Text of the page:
Astyages, to make his grandson unwilling to return home, made & sumptuous entertainment, in which there was the utmost plenty and profusion of every thing that was nice and delicate. All this exquisite cheer and magnificent preparation CYRUS looked upon with great indifference; and observing ASTYAGES to be surprised at his behaviour : 6 The Persians,” said he to the King, " instead of going such a round-about way to appease their hunger, have a much shorter way to the same end ; a little bread and cresses with them answer the same purpose.” AstyAges having allowed CYRUS to dispose of all the meats as he thought fit, the latter immediately distributed them to the King's officers in waiting ; to one, because he taught him to ride; to another, because he waited well upon his grandfather; and to a third, because he took great care of his mother. SACAS, the King's cup-bearer, was the only person to whom he gave nothing. This officer, besides the post of cup-bearer, had that likewise of introducing those who were to have audience of the King ; and as he could not possibly grant that favour to Cyrus as often as he desired it, he had the misfortune to displease the Prince, who took this occasion to show his resentment. AsTYAGES testifying some concern at the neglect shown to this officer, for whom he had a particular regard, and who deserved it, as he said, on account of the wonderful dexterity with which he served him : 6 Is that all, Papa ?” replied Cyrus : “ if that be sufficient to merit your favour, you shall see I will quickly obtain it; for I will take upon me to serve you better than he.” Immediately CYRUS was equipped as a cup-bearer, and advancing gravely with a serious countenance, a napkin upon his shoulder, and holding the cup nicely with three of his fingers, he presented it to the King with a dexterity and a grace that charmed both ASTYAGES and MANDANE. When he had done,

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he flung himself upon his grandfather's neck, and kissing him, cried out with great joy : 6 O SACAS ! poor Sacas! thou art undone ; I shall have thy place.” ASTYAGES embraced him with great fond. ness, and said, “I am mightily well pleased, my dear child ; nobody can serve me with a better grace : but you have forgotten one essential ceremony, which is that of tasting :"-for the cup-bearer was used to pour some of the liquor into his left hand, and to taste it before he presented it to the King. "No," replied CYRUS, 66 it was not from forgetfulness that I omitted that ceremony." " Why then,” said AstyAGES, " for what reason did you omit it?” “ Because I apprehended there was poison in the liquor.” 66 Poison, child ! how could you think so ?” 66 Yes ; poison, Papa ; for not long ago, at an entertainment you gave to the lords of your court, after the guests had drunk a little of that liquor, I perceived all their heads were turned ; they sung, made a noise, and talked they knew not what: you yourself seemed to have forgotten that you were a King, and they that they were subjects; and when you would have danced, you could not stand upon your legs.” “Why,” said AsTYAGES, “have you never seen the same thing happen to your father?" "No, never,” replied Cyrus. 6. How is it with him when he drinks?” 66 Why, when he has drunk, his thirst is quenched, and that is all.”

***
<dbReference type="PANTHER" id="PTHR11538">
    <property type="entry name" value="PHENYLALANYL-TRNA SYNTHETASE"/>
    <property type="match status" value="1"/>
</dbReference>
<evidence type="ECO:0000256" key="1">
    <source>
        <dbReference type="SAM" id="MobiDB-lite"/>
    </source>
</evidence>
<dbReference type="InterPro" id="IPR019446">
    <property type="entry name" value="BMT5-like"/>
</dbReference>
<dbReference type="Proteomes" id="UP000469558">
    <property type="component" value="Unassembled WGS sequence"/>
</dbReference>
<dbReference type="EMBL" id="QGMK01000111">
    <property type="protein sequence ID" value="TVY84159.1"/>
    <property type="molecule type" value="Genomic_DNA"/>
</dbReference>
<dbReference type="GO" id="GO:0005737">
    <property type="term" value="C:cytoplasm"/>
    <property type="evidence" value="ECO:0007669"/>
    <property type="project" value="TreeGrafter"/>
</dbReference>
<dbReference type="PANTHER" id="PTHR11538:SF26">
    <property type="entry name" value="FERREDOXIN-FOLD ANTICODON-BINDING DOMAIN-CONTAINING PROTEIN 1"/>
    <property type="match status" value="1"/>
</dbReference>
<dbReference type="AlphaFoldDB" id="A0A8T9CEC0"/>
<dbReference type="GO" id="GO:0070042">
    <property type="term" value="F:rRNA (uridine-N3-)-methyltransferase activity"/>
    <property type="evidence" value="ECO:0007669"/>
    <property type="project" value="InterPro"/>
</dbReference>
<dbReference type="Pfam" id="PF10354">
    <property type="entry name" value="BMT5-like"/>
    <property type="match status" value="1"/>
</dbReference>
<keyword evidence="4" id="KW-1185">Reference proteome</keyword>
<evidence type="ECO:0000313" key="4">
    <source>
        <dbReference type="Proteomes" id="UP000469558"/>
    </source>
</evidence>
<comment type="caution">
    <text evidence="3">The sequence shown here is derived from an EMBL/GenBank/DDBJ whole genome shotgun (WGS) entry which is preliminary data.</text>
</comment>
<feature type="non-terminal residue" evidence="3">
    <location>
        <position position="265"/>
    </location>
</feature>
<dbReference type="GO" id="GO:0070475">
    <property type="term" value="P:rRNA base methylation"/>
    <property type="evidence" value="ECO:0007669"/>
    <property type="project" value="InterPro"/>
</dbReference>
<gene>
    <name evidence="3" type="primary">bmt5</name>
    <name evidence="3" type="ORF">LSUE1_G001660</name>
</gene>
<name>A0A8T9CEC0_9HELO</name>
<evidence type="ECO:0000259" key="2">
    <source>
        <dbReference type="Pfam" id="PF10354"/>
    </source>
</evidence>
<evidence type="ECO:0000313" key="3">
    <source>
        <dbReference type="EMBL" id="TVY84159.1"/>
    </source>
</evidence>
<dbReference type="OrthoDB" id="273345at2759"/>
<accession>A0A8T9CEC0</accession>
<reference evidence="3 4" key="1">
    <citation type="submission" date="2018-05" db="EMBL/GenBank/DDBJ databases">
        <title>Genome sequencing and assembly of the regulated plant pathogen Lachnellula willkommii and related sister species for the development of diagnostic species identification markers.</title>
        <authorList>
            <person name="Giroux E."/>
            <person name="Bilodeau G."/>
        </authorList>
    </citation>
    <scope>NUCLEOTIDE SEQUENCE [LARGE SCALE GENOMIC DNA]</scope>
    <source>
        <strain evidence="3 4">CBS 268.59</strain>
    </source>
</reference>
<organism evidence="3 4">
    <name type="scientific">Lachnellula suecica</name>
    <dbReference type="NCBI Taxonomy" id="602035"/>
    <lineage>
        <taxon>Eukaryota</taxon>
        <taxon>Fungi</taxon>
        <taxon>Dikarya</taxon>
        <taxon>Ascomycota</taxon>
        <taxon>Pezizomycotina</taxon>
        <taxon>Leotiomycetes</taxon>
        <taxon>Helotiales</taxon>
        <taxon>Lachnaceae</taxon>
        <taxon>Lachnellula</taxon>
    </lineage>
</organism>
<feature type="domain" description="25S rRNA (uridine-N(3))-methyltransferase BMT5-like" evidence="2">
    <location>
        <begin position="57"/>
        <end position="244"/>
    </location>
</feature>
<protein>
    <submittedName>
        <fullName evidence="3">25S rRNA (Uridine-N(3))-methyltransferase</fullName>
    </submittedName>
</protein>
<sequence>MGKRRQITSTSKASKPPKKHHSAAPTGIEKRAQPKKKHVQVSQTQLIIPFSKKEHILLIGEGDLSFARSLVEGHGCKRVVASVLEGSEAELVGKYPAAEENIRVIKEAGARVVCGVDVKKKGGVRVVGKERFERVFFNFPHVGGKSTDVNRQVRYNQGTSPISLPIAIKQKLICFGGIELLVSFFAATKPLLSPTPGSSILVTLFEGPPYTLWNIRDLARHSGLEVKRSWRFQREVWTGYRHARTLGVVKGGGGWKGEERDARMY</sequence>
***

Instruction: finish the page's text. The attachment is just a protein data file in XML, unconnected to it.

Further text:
(By Mr. W. B. Browne, of Kettering.) “ I thy servant fear the LORD from my youth.” 1 Kings xviii. 12.

These are the words of OBADIAH, a resident in the palace of AHAB, King of Israel. Though under the control of a wicked Sovereign, yet, it is said, that “he feared the LORD greatly.” This excellent man served the true God in the worst times, and that even from the days of his youth; on this subject, the following obseryations may be made..

1. The season of youth is the fittest and best opportunity for engaging in the service of religion. This is peculiarly the time of warm and generous emotions, the heart should then rise into the admiration of whatever is morally great, grand, and glorious. Youth is the seed-time of life. Habits are not fully formed, prejudices have not pre-occupied the powers of the understanding. The energies of youth are more lively than they will be at any other period of life. Virtuous youth leads to flourishing manhood, and to respectable old age. But if youth, the very best time for improvement, be tritled away, manhood will be unprofitable, and old age exceedingly miserable. Youth then is the most propitious season for religion. During that auspicious period, lift up your souls in early de. votion to your adorable CREATOR. You now have the fewest obstacles, and the greatest number of helps, and upon the improvement of the spring of youth, depeuds the beauty of summer, and the abundance of autumn. Early piety is the express command of Heaven's Immortal KING: 6 Remember now thy CREATor in the days of thy youth.” An early acquaintance with religion is taught by the authority of ancient practice. Under the law the claims of the ALMIGHTY were asserted and regarded. The first was consecrated to God; the first-born of men, the firstborn of animals, and the first-fruits of the earth. A blighted spring is followed by an unfruitful year. The vernal blossom issues in autumnal fruits. Young trees, under proper culture, produce the greatest abundance.

“ Youth is the time to serve the LORD,

The time t' ensure the great reward." 2. The earlier your commencement, the higher your acquisitions; and the more illustrious your attainments. This axiom holds good in human science, as well as in genuine religion. They both require diligence and application, and the attainment of the end can only be accomplished by the use of the means. By far too many, who are very assiduous, yea, even laborious, in the culture of their minds in philosophy, and the